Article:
Modelling for monitoring – When millimetres matter

Case Study

Modelling for monitoring

Author: Renata Barradas Gutiérrez

Hydroelectric plants harness the power of flowing water; the most extensively exploited renewable energy resource. Our daily activities and economies depend on a constant supply of electricity; hence, monitoring displacements and deformations to prevent problems related with structural failure, cracks or ageing material in hydroelectric plants is of vital importance.

Pumped storage hydroelectric plants are one of the various ways of extracting energy from water. The biggest hydropower energy sources in Lithuania are the Kaunas Hydropower Plant and the Kruonis Pumped Storage Hydroelectric Plant (KPSHP). The KPSHP is a pillar for the Lithuanian energy system that has been successfully supplying energy to homes and businesses for more than 20 years. Located close to the city of Kaunas, this state-of-the-art energy facility is the one of the biggest plants of its type in the Baltic region.

This 900 Megawatts hydroelectric plant is designed to generate electricity, balance consumption by regulating voltage, frequency and load fluctuations, and compensate energy deficiency in case of an emergency situation. According to Lietuvos Energijos Gamyba, the KPSHP covers 6 per cent of Lithuania’s total electricity demand and is capable of ensuring 94 per cent of the total necessary energy reserves for Lithuania in case of emergency – a deformation in its structure can be fatal to Europe’s Baltic state energy system.


Going high tech for dam monitoring

Modelling for monitoring

To monitor KPSHP, UAB SmartOffice surveyed the hydroelectric plant using the Leica Nova MS60 MultiStation to collect measurements and a point cloud of the structure. The 3D data collected allowed UAB SmartOffice to analyse the surface and calculate the verticality of the hydroelectric plant. The model generated with the point cloud will also serve as a reference for future scanning that will monitor the current conditions and deformation of the dam.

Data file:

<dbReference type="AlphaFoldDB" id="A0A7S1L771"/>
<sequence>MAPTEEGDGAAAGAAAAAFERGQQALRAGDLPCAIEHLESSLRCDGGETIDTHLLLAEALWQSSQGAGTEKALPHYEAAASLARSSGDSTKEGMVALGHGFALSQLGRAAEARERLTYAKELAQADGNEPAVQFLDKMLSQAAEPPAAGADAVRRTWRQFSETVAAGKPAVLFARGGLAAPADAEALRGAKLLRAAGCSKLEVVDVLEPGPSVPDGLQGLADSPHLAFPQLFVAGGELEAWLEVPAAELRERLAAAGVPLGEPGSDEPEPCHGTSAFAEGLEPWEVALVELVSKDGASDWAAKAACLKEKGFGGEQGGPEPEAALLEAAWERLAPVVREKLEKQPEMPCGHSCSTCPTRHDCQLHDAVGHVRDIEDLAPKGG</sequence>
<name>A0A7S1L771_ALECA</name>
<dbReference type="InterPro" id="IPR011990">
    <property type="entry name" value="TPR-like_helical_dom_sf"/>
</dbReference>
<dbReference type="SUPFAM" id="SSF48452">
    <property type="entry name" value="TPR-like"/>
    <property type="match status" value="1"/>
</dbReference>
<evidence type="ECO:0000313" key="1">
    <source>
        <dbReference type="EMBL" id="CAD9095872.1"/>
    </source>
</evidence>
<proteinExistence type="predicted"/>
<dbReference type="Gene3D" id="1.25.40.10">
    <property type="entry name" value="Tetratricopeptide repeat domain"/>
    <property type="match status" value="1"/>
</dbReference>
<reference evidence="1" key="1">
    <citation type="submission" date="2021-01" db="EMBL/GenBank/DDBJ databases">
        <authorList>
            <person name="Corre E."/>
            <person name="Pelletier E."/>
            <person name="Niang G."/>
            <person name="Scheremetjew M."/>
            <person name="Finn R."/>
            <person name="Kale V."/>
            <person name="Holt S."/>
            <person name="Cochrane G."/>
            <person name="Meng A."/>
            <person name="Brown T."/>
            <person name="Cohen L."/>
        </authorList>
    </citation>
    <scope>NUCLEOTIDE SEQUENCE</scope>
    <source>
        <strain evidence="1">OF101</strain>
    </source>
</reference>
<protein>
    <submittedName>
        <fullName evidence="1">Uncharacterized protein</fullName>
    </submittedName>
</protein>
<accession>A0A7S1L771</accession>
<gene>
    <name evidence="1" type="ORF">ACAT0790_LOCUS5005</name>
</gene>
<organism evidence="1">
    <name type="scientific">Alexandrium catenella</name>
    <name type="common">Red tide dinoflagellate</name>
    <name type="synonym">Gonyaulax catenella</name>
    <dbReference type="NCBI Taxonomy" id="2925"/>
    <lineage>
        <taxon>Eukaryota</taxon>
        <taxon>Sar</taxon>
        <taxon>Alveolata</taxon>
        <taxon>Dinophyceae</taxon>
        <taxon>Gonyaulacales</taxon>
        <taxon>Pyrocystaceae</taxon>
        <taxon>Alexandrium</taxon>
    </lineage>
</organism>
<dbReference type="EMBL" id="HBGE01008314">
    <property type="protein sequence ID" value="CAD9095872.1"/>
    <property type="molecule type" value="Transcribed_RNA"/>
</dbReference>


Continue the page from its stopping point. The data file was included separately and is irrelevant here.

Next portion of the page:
“Scanning with Leica Nova MS60 MultiStation has brought more results than expected. Besides 3D scanning up to 1,000 metres, the main benefits were time saving, accuracy and simplicity,” said Jonas Varnas, general manager at UAB SmartOffice. “Using the MS60 was as simple as a routine using a TPS but combining the precision of TPS measurements and 3D scanning into one system.”

With the MS60 MultiStation, complex sites can be surveyed with overlaid measured points and 3D models in one view, allowing users to perform verticality and deformation checks to identify damage and defects in a more reliable, quicker and complete way. The 3D scan capability of the self-learning MultiStation helps users expand their portfolio of offered services, being able to be used for:

  • construction monitoring
  • quality inspection
  • clash detection
  • as-built Building Information Modelling (BIM)

The KPSHP was monitored by geotechnical sensors, so no geodetic equipment was used. In comparison to other sensor technologies where deformation information is limited to few points, the MS60 MultiStation provides the ability to measure a dense amount of points and provide the measurement of displacements in relation to millions of points with overlaid TPS measurements.


Inspecting and comparing surfaces

Modelling for monitoring

What makes the Kruonis plant special is its ability to operate in pump mode during periods of low demand or as a traditional hydroelectric plant to supply the normal energy demand during the day.

These water level changes in the upper reservoir of the dam can cause deformations. The KPSHP authorities, therefore, were interested in analysing the surface and verticality of the dam, identifying places with deformation and comparing the scanned model with the ideal model.

3D Reshaper, an essential software for surveyors working with point clouds, allowed UAB SmartOffice to measure, inspect and compare surfaces displaying deviation information with millimetric accuracy. The modelled surface generated from the point cloud provided an accurate representation of reality to detect millimetric changes in shape for the entire structure.

“3D Reshaper allowed us to do the best shape export, analyse the surfaces with several integrated tools, and permitted our client to inspect surfaces in a very clear way – exactly what our customer was looking for,” said Varnas.


Monitoring matters

Modelling for monitoring

In dam monitoring, millimetre precision is required. The consequences of structural deformations in these structures go beyond multimillion costs. Consequently, deformations should be discovered and monitored in a timely manner to ensure a safe operation and usage, and cost-effective construction and management.

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